You are asked to speak at a conference, but the event organizer put strict limitations on your format: You have only 5 minutes and can use only 20 slides. Q&A will be allowed after.
Could you do it? Could you tailor your message to those parameters? Its a strategy many event planners are using to shake up their format a little bit.
We've told you before that some planners are taking a page from the TED book and asking speakers to model their presentation after a highly polished 18-min TED talk. But other strict formats are also popular. Some examples:
Pecha Kucha: You're allowed to show 20 images or slides that show for 20 seconds each. (6 minutes, 40 seconds)
Ignite: 20 slides that show for 15 seconds each. (5 minutes)
Lightning talks: Slides are discouraged. Can be 5-10 minutes, usually closer to 5.
These strict limitations force speakers to be creative with their talk and selection of images.
Kim Rangel, event sales and service manager at Experience Grand Rapids, recently participated in an event that limited her to 5 minutes and 20 slides. The slides automatically advanced every 15 seconds.
"What's really great about it is that it's ideal for the adult learner," she said. "This feeds to that very short attention span. There was a new speaker every 5 minutes, a new topic every 5 minutes and a new slide every 15 seconds."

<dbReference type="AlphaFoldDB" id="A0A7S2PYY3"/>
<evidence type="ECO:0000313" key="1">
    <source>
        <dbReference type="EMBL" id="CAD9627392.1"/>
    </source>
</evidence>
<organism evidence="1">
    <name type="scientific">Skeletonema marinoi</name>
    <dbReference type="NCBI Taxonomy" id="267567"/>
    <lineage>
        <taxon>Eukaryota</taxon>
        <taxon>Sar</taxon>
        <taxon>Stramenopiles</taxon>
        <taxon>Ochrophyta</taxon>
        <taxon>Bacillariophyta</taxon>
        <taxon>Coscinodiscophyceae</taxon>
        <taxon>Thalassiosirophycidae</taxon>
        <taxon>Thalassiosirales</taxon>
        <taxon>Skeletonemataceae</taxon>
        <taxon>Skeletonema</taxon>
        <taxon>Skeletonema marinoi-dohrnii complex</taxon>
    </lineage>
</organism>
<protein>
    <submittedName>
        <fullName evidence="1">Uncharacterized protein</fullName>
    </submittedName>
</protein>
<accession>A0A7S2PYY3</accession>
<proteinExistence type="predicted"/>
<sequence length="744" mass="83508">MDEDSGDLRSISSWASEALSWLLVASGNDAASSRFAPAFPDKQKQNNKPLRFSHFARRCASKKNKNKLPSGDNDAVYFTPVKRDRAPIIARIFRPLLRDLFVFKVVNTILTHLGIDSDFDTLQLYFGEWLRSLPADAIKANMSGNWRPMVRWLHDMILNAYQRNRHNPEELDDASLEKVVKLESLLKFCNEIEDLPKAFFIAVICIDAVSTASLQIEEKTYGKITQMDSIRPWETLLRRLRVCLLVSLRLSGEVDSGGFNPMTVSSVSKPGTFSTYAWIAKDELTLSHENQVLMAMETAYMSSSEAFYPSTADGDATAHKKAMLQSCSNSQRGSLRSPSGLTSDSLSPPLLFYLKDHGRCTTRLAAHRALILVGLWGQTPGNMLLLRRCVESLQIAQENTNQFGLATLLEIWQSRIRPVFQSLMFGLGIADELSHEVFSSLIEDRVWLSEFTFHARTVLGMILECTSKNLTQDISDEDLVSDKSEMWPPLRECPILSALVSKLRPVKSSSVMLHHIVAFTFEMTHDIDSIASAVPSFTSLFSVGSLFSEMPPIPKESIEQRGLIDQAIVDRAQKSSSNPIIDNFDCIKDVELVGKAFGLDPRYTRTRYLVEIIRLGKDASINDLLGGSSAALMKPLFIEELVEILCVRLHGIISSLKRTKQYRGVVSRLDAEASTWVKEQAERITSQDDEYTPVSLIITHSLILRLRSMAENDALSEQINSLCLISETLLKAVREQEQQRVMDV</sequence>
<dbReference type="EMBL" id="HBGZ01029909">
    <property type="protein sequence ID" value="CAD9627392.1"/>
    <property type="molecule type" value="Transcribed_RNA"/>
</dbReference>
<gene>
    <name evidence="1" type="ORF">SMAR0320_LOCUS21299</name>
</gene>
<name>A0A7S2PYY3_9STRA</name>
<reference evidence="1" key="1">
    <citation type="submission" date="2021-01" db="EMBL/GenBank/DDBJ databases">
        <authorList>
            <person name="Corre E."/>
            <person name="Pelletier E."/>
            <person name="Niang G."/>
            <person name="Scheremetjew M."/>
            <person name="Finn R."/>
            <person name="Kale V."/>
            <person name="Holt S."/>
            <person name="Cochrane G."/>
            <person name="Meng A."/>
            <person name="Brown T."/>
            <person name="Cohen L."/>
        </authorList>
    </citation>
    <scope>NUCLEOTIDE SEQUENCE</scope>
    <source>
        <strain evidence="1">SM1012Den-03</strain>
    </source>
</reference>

"It's constantly bringing you back to the front of the room instead of the phone in your hand," she said. "It helps the speaker not trail off, too."
Kim Rangel, former event sales and service manager at Experience Grand Rapids
The flip side? It's more challenging for the speaker.
"It requires more preparation," Rangel said. "They have to have their talk memorized or feel comfortable improvising. Some people do go up and read from a sheet of paper, but others just go up, look at the slide and go from there."
Rangel said the framework could easily be adapted to any topic or purpose. The short time limit also allows for several speakers to touch on the same topic, increasing the breadth of information offered. And the audio-visual requirements are minimal.
"I think it's a brilliant format," she said. "I would love to see it in our office even."
"The big takeaway from this is to try something different," she continued. "Different can be good and it's sometimes scary, but I think it changes things up and gets an attendee excited to participate."